We like to train and compete in optimal conditions with full equipment availability, no distractions and a clear mind.
But how often is this the case?
Oftentimes, the squat rack is unavailable and heinous music plays in the background. Meanwhile, you can’t get your mind off that damn Johnson file from work. Your training suffers and you walk out of the gym muttering to yourself about the unfairness of it all.
Josh Waitzkin in his book, The Art of Learning, makes a point of inviting these distractions. Instead of searching for perfect conditions, he recognises the importance of thriving on the chaos that the world creates.
Let’s jump back to the gym example and imagine you’re an aspiring powerlifter preparing for a meet.
Following Waitzkin’s advice, you download music that you’d normally save to torture others with and decide to train at an unfamiliar gym. Also, you give yourself a limited time period to complete the session.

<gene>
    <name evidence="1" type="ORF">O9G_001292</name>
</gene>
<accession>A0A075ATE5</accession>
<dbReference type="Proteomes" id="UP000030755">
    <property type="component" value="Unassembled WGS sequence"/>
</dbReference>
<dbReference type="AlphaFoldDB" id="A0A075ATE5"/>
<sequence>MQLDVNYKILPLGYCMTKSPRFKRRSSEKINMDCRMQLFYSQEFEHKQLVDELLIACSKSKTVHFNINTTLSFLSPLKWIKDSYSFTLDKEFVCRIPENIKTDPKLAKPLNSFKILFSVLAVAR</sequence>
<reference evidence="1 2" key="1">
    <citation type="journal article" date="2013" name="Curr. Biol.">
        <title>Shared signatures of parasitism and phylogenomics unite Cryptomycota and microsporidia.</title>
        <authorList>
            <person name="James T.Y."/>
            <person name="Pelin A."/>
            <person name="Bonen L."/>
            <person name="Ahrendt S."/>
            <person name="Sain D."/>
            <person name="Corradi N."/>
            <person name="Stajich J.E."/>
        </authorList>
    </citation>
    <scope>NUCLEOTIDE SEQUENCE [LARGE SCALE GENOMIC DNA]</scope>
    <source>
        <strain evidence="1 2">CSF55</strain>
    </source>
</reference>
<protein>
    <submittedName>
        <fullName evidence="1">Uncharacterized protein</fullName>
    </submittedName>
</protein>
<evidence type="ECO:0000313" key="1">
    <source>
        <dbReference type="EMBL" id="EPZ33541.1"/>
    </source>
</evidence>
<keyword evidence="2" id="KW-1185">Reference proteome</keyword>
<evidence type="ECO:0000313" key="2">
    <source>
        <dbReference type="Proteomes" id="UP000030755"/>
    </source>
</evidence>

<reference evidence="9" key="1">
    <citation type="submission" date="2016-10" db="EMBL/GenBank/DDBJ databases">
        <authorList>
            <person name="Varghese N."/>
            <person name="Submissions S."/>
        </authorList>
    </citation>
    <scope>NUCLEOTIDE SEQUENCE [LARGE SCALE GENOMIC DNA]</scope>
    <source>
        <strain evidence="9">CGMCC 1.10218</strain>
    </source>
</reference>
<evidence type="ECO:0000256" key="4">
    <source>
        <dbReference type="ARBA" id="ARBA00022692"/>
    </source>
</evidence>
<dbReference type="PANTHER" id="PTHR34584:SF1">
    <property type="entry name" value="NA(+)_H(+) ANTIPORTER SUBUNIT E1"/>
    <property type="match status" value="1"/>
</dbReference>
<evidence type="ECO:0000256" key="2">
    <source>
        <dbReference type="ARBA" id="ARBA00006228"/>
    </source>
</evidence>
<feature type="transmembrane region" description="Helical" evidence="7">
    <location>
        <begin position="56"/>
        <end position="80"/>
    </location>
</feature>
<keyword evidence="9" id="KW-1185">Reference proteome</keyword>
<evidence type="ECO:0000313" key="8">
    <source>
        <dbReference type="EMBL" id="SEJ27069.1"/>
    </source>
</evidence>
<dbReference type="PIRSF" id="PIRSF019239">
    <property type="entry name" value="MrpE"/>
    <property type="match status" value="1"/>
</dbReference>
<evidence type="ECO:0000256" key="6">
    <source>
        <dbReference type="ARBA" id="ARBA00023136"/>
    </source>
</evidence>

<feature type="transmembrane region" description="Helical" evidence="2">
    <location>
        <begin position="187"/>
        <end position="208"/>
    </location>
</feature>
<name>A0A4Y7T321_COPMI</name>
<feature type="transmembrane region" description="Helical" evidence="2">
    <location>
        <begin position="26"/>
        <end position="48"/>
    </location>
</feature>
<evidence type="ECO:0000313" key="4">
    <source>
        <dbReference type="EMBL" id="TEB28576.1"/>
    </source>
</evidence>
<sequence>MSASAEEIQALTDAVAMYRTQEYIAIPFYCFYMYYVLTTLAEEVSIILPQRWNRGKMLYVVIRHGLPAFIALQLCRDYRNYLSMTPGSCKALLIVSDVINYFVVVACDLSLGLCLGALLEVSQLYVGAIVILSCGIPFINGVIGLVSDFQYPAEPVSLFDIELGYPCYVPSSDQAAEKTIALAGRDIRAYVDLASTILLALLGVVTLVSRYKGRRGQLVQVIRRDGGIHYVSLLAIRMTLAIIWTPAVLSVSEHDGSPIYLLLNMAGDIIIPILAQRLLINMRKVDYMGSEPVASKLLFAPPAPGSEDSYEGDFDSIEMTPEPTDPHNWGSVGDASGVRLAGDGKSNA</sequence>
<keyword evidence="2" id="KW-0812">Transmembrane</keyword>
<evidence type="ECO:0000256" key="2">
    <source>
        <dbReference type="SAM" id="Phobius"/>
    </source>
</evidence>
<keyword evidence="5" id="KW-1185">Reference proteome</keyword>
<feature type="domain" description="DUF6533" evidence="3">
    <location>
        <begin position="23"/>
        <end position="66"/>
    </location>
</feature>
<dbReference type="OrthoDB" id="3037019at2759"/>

Adopting this approach has benefits…
- It makes you comfortable with chaos so you won’t be shocked when it does arise
- It forces you to dial in your focus and block out distractions
- You learn to keep your cool under duress rather than cursing the world and all inhabitants
Although you’re unlikely to produce your best performance, you’ll improve under imperfect circumstances. Next time something unexpected crops up, such as leaving your training shoes at home, don’t write off the session. See it as a challenge in bettering your ability to adapt.
We can’t expect consistency from the world so prepare for chaos.